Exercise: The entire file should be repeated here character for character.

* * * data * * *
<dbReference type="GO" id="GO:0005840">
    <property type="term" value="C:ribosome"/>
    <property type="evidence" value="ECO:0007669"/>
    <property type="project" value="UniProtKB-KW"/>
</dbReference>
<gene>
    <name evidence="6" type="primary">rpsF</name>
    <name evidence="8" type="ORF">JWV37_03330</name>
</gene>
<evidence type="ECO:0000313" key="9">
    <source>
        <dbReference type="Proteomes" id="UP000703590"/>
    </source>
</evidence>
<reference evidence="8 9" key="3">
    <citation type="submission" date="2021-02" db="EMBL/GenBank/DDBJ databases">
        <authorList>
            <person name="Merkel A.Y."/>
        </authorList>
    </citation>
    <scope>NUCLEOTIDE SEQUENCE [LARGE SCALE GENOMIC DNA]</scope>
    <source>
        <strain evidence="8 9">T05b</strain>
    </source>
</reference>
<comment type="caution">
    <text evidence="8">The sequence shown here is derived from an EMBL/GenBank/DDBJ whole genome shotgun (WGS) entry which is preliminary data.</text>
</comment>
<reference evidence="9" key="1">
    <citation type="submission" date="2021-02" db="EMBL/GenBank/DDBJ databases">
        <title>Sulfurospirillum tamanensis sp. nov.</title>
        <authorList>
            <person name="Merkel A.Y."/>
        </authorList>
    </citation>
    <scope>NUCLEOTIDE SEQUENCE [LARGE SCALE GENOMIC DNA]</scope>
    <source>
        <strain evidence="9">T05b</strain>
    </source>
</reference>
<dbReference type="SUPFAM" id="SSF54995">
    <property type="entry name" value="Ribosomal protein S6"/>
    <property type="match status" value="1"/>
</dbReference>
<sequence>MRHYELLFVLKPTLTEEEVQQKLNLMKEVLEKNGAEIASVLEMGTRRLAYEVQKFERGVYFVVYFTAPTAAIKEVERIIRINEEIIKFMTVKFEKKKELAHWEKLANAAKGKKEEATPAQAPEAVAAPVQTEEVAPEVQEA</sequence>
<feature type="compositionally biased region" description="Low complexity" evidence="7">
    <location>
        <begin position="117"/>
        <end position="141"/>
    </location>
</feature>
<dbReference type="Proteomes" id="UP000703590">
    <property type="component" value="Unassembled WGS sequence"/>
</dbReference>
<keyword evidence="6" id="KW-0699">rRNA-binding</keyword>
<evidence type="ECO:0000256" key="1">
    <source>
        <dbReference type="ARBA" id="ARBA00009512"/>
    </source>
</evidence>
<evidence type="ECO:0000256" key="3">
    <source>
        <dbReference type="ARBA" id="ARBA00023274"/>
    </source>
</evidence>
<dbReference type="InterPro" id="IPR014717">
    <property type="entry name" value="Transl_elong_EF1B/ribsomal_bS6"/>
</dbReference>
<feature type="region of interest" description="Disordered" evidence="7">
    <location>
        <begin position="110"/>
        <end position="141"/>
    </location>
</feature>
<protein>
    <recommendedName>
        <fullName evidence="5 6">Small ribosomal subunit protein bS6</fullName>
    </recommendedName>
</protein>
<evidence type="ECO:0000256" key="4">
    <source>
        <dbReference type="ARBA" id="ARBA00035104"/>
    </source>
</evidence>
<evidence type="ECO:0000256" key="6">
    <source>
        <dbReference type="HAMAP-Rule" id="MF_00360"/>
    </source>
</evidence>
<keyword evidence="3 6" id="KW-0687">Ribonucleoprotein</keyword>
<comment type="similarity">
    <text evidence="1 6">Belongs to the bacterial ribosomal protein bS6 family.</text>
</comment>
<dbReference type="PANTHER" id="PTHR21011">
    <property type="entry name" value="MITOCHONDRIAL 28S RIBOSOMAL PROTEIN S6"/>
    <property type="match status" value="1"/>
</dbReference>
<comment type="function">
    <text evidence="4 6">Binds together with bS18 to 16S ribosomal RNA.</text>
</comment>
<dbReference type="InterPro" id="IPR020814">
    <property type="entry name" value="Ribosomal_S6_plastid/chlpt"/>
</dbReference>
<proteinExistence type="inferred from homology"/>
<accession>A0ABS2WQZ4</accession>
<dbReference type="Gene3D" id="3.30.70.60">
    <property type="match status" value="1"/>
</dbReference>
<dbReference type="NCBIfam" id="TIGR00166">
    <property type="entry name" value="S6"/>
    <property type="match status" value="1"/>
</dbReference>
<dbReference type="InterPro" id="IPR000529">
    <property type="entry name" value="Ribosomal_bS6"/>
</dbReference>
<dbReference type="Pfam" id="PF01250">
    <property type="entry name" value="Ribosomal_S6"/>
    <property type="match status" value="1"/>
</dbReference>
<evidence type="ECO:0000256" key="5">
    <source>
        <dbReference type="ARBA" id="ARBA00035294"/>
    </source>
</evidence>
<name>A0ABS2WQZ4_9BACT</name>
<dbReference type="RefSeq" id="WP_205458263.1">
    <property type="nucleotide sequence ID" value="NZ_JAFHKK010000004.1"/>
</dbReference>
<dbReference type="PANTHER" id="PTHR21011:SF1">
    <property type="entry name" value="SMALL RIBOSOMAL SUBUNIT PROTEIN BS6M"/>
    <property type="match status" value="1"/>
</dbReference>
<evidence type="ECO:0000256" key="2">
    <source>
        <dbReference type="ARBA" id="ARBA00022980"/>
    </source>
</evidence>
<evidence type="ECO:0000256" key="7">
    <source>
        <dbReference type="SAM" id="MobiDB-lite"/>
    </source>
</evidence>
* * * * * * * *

<dbReference type="GO" id="GO:0005840">
    <property type="term" value="C:ribosome"/>
    <property type="evidence" value="ECO:0007669"/>
    <property type="project" value="UniProtKB-KW"/>
</dbReference>
<gene>
    <name evidence="6" type="primary">rpsF</name>
    <name evidence="8" type="ORF">JWV37_03330</name>
</gene>
<evidence type="ECO:0000313" key="9">
    <source>
        <dbReference type="Proteomes" id="UP000703590"/>
    </source>
</evidence>
<reference evidence="8 9" key="3">
    <citation type="submission" date="2021-02" db="EMBL/GenBank/DDBJ databases">
        <authorList>
            <person name="Merkel A.Y."/>
        </authorList>
    </citation>
    <scope>NUCLEOTIDE SEQUENCE [LARGE SCALE GENOMIC DNA]</scope>
    <source>
        <strain evidence="8 9">T05b</strain>
    </source>
</reference>
<comment type="caution">
    <text evidence="8">The sequence shown here is derived from an EMBL/GenBank/DDBJ whole genome shotgun (WGS) entry which is preliminary data.</text>
</comment>
<reference evidence="9" key="1">
    <citation type="submission" date="2021-02" db="EMBL/GenBank/DDBJ databases">
        <title>Sulfurospirillum tamanensis sp. nov.</title>
        <authorList>
            <person name="Merkel A.Y."/>
        </authorList>
    </citation>
    <scope>NUCLEOTIDE SEQUENCE [LARGE SCALE GENOMIC DNA]</scope>
    <source>
        <strain evidence="9">T05b</strain>
    </source>
</reference>
<dbReference type="SUPFAM" id="SSF54995">
    <property type="entry name" value="Ribosomal protein S6"/>
    <property type="match status" value="1"/>
</dbReference>
<sequence>MRHYELLFVLKPTLTEEEVQQKLNLMKEVLEKNGAEIASVLEMGTRRLAYEVQKFERGVYFVVYFTAPTAAIKEVERIIRINEEIIKFMTVKFEKKKELAHWEKLANAAKGKKEEATPAQAPEAVAAPVQTEEVAPEVQEA</sequence>
<feature type="compositionally biased region" description="Low complexity" evidence="7">
    <location>
        <begin position="117"/>
        <end position="141"/>
    </location>
</feature>
<dbReference type="Proteomes" id="UP000703590">
    <property type="component" value="Unassembled WGS sequence"/>
</dbReference>
<keyword evidence="6" id="KW-0699">rRNA-binding</keyword>
<evidence type="ECO:0000256" key="1">
    <source>
        <dbReference type="ARBA" id="ARBA00009512"/>
    </source>
</evidence>
<evidence type="ECO:0000256" key="3">
    <source>
        <dbReference type="ARBA" id="ARBA00023274"/>
    </source>
</evidence>
<dbReference type="InterPro" id="IPR014717">
    <property type="entry name" value="Transl_elong_EF1B/ribsomal_bS6"/>
</dbReference>
<feature type="region of interest" description="Disordered" evidence="7">
    <location>
        <begin position="110"/>
        <end position="141"/>
    </location>
</feature>
<protein>
    <recommendedName>
        <fullName evidence="5 6">Small ribosomal subunit protein bS6</fullName>
    </recommendedName>
</protein>
<evidence type="ECO:0000256" key="4">
    <source>
        <dbReference type="ARBA" id="ARBA00035104"/>
    </source>
</evidence>
<evidence type="ECO:0000256" key="6">
    <source>
        <dbReference type="HAMAP-Rule" id="MF_00360"/>
    </source>
</evidence>
<keyword evidence="3 6" id="KW-0687">Ribonucleoprotein</keyword>
<comment type="similarity">
    <text evidence="1 6">Belongs to the bacterial ribosomal protein bS6 family.</text>
</comment>
<dbReference type="PANTHER" id="PTHR21011">
    <property type="entry name" value="MITOCHONDRIAL 28S RIBOSOMAL PROTEIN S6"/>
    <property type="match status" value="1"/>
</dbReference>
<comment type="function">
    <text evidence="4 6">Binds together with bS18 to 16S ribosomal RNA.</text>
</comment>
<dbReference type="InterPro" id="IPR020814">
    <property type="entry name" value="Ribosomal_S6_plastid/chlpt"/>
</dbReference>
<proteinExistence type="inferred from homology"/>
<accession>A0ABS2WQZ4</accession>
<dbReference type="Gene3D" id="3.30.70.60">
    <property type="match status" value="1"/>
</dbReference>
<dbReference type="NCBIfam" id="TIGR00166">
    <property type="entry name" value="S6"/>
    <property type="match status" value="1"/>
</dbReference>
<dbReference type="InterPro" id="IPR000529">
    <property type="entry name" value="Ribosomal_bS6"/>
</dbReference>
<dbReference type="Pfam" id="PF01250">
    <property type="entry name" value="Ribosomal_S6"/>
    <property type="match status" value="1"/>
</dbReference>
<evidence type="ECO:0000256" key="5">
    <source>
        <dbReference type="ARBA" id="ARBA00035294"/>
    </source>
</evidence>
<name>A0ABS2WQZ4_9BACT</name>
<dbReference type="RefSeq" id="WP_205458263.1">
    <property type="nucleotide sequence ID" value="NZ_JAFHKK010000004.1"/>
</dbReference>
<dbReference type="PANTHER" id="PTHR21011:SF1">
    <property type="entry name" value="SMALL RIBOSOMAL SUBUNIT PROTEIN BS6M"/>
    <property type="match status" value="1"/>
</dbReference>
<evidence type="ECO:0000256" key="2">
    <source>
        <dbReference type="ARBA" id="ARBA00022980"/>
    </source>
</evidence>
<evidence type="ECO:0000256" key="7">
    <source>
        <dbReference type="SAM" id="MobiDB-lite"/>
    </source>
</evidence>